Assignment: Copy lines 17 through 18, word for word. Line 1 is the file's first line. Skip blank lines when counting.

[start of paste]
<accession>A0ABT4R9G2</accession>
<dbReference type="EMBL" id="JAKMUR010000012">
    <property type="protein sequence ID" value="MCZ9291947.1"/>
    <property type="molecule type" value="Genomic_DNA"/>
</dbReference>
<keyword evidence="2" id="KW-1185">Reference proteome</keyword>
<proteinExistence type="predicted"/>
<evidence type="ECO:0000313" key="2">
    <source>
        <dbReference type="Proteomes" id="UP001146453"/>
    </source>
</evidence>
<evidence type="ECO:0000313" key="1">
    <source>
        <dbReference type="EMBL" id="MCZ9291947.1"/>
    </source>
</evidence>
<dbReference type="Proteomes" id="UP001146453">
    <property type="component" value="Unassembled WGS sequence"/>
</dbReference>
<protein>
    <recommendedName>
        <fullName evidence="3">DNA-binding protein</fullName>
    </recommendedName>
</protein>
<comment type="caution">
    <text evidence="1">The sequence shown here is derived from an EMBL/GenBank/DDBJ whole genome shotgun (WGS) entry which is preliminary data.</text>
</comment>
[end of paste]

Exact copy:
</evidence>
<dbReference type="Proteomes" id="UP001146453">